“We are closer to orchids than we are to apes” (P. Sloterdijk)
Apart from their shape and colours, some flowers are treasured on account of their fragrance. To the afore-mentioned freesias and some orchid species, we could add those flowers that, mainly in summertime, leave an unforgettable experience in our minds. Jasmines are, in this respect, worth mentioning. Their degree of sweetness and acidity varies from species to species, from the intoxicating and slightly invasive Trachelospermum jasminoides, whose helical-shaped flower covers green carpets, almost entirely in white in the month of June, to the perchance more classic and long-lived single-flowering jasmine –Jasminum grandiflorum– that lasts until mid-September and October. Its slightly pungent final fragrance, commonly used in soaps and teas, makes it delightfully sweet, and equally pleasant to recall.
Speaking of syrupy-sweet flowers, seeping into summer breezes and blending in with the emotion they evoke, from the past and the present, we must mention here the night blooming jasmine (Cestrum nocturnum), known for its excellent blossoms and sparkling leaves. Bunched up, elongated and hardly open, the leaves group together and release their honey-streaked smells in the air which one can hardly escape. Their sweet breeze awakens nostalgic reminiscences, memories of an unlived life… but it is a life that is past. Sometimes, it is hard to determine this olfactory click, if there is no prior memory of a smell (as quoted by Proust on a madeleine helping with remembrance of smells past). Quite rightly, a way of triggering the memory is using songs about flowers, linked to a passing or romantic experience. The next fragrance we remember comes with one’s other half, with a well-known song, and “through this, I want to say I love you, I adore you, my life…”: perhaps is that of the Gardenia jasminoides, one of the most perfect, as it is piercing and complex on the one hand, but on the other it is balanced and structured, only likened to the smell of orange blossom. Added to this, it is a naturally beautiful flower in itself, has a fleshy whiteness that, unfortunately, turns yellow and withers in a few days, until it finally reveals the unflattering hues on its decay.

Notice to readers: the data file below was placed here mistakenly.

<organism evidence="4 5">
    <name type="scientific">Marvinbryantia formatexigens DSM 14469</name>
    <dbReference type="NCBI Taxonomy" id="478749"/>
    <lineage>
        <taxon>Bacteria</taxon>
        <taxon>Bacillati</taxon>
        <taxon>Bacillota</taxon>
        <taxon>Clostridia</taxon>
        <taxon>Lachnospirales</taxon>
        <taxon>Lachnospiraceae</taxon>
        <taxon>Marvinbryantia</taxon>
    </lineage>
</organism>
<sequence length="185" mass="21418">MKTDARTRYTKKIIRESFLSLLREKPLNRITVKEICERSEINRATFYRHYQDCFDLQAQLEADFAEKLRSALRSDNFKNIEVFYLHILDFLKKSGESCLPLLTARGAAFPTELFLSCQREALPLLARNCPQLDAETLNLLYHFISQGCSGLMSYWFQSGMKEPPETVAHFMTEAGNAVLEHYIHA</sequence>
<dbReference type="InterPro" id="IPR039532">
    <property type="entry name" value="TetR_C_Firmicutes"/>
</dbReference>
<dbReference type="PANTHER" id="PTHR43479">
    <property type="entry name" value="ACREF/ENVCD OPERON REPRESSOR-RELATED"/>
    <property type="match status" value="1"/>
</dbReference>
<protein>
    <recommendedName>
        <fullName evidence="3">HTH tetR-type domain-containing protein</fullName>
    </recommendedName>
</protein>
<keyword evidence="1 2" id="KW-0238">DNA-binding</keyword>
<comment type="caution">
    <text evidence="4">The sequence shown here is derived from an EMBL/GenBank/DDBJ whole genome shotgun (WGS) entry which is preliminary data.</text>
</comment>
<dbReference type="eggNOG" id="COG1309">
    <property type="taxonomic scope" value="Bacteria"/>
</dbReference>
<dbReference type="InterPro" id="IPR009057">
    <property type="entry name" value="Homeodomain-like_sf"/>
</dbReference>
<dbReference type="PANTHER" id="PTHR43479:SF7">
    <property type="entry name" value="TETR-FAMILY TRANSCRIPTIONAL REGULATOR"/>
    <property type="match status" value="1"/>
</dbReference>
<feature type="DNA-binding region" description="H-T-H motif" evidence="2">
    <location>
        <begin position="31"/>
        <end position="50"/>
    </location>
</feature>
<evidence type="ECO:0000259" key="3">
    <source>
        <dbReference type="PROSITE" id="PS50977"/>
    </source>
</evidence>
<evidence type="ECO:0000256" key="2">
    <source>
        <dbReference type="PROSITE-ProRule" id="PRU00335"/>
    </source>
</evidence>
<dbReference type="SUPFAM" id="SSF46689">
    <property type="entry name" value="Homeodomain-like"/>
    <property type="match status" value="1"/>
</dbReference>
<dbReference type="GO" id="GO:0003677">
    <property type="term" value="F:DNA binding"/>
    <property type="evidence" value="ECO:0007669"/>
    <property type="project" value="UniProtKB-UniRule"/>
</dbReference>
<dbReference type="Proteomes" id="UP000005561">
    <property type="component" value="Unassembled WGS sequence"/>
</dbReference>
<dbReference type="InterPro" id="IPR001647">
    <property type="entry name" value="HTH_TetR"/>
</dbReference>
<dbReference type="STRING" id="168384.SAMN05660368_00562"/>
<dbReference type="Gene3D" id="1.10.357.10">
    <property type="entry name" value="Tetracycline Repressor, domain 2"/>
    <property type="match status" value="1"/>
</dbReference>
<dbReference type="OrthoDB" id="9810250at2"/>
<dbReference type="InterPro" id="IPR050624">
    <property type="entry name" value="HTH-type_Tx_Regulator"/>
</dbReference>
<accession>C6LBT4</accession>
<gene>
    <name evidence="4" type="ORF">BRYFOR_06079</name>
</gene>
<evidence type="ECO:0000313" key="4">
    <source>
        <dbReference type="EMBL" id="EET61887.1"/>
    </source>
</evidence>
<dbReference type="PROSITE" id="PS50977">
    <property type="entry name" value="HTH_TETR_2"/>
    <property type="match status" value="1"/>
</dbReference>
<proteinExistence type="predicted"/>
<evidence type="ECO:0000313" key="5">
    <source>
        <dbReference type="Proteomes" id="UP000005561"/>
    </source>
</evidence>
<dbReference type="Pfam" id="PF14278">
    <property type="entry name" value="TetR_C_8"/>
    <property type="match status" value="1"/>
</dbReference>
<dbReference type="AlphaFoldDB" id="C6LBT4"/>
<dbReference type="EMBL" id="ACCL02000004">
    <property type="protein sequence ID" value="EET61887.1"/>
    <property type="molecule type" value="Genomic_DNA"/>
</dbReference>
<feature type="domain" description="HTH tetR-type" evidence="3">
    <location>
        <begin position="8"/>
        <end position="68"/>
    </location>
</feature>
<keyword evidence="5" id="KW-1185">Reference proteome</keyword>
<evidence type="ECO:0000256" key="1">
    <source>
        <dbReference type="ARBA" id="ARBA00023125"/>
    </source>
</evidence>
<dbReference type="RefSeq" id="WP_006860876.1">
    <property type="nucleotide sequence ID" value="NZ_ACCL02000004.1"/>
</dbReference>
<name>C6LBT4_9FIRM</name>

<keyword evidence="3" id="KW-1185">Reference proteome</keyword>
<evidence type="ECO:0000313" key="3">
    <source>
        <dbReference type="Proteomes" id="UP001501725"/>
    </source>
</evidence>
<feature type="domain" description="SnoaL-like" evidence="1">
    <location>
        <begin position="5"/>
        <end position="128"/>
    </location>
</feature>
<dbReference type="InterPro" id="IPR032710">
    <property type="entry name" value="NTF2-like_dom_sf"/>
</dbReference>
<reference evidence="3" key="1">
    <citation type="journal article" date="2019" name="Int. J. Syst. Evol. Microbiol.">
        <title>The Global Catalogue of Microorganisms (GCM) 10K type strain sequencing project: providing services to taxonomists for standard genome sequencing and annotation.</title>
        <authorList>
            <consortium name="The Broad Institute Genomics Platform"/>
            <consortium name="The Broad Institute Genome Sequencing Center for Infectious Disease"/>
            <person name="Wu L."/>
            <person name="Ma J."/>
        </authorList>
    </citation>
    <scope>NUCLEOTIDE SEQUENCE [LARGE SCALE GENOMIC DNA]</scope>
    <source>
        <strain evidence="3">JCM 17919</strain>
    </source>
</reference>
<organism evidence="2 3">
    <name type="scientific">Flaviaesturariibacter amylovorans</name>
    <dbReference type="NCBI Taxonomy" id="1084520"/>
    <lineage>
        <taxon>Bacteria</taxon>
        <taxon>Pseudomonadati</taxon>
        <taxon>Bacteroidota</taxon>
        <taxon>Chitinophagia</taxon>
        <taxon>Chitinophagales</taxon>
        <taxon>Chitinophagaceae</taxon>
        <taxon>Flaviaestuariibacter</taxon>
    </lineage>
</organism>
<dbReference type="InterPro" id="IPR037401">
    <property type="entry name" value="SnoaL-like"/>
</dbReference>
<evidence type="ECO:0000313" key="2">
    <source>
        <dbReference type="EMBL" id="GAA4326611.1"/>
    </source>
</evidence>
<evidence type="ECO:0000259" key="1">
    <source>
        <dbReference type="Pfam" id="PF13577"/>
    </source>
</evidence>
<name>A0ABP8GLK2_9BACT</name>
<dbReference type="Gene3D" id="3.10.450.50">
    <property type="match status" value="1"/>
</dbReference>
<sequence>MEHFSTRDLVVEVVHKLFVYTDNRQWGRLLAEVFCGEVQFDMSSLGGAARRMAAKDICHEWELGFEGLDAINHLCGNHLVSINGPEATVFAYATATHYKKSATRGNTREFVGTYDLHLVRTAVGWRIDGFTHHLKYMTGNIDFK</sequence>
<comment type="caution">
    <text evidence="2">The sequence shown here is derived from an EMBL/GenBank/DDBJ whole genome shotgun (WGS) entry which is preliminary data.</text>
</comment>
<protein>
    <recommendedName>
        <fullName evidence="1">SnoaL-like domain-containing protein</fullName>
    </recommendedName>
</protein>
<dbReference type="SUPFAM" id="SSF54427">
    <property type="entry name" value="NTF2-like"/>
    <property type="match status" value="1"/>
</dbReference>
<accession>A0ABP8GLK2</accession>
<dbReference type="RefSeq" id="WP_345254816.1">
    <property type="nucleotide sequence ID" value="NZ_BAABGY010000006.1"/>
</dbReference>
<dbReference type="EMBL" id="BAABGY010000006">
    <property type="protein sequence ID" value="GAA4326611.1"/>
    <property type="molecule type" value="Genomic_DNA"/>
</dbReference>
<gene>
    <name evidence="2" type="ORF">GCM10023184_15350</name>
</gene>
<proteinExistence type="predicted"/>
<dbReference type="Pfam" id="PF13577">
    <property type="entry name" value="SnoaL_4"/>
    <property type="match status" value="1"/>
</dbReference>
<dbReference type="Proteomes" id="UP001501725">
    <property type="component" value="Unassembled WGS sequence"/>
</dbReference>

Despite being loosely related, the so-called “Madagascar jasmine” (Stephanotis floribunda) is a pretty plan that thrives in bright interiors. Its wax-like leaves and trumpet-shaped white flowers give the plant an elegant and delicate air. Its flowers are equally interesting when they’re closed, as its next-to-futuristic design buds make up beautiful bridal bouquets. It is also worth remembering the plant known as the Hoya carnosa: even when some of the leave’s versions may be confused with the Stephanotis, the Hoya is also known as “wax flower”, which evokes: bunches of starts open up to show a group of surreal-looking flowers, featuring a soft sweet-smelling fluff, whose centre drips with a colourless and sticky substance.
Read the first part: Attraction of flowers (I): bulbs and orchids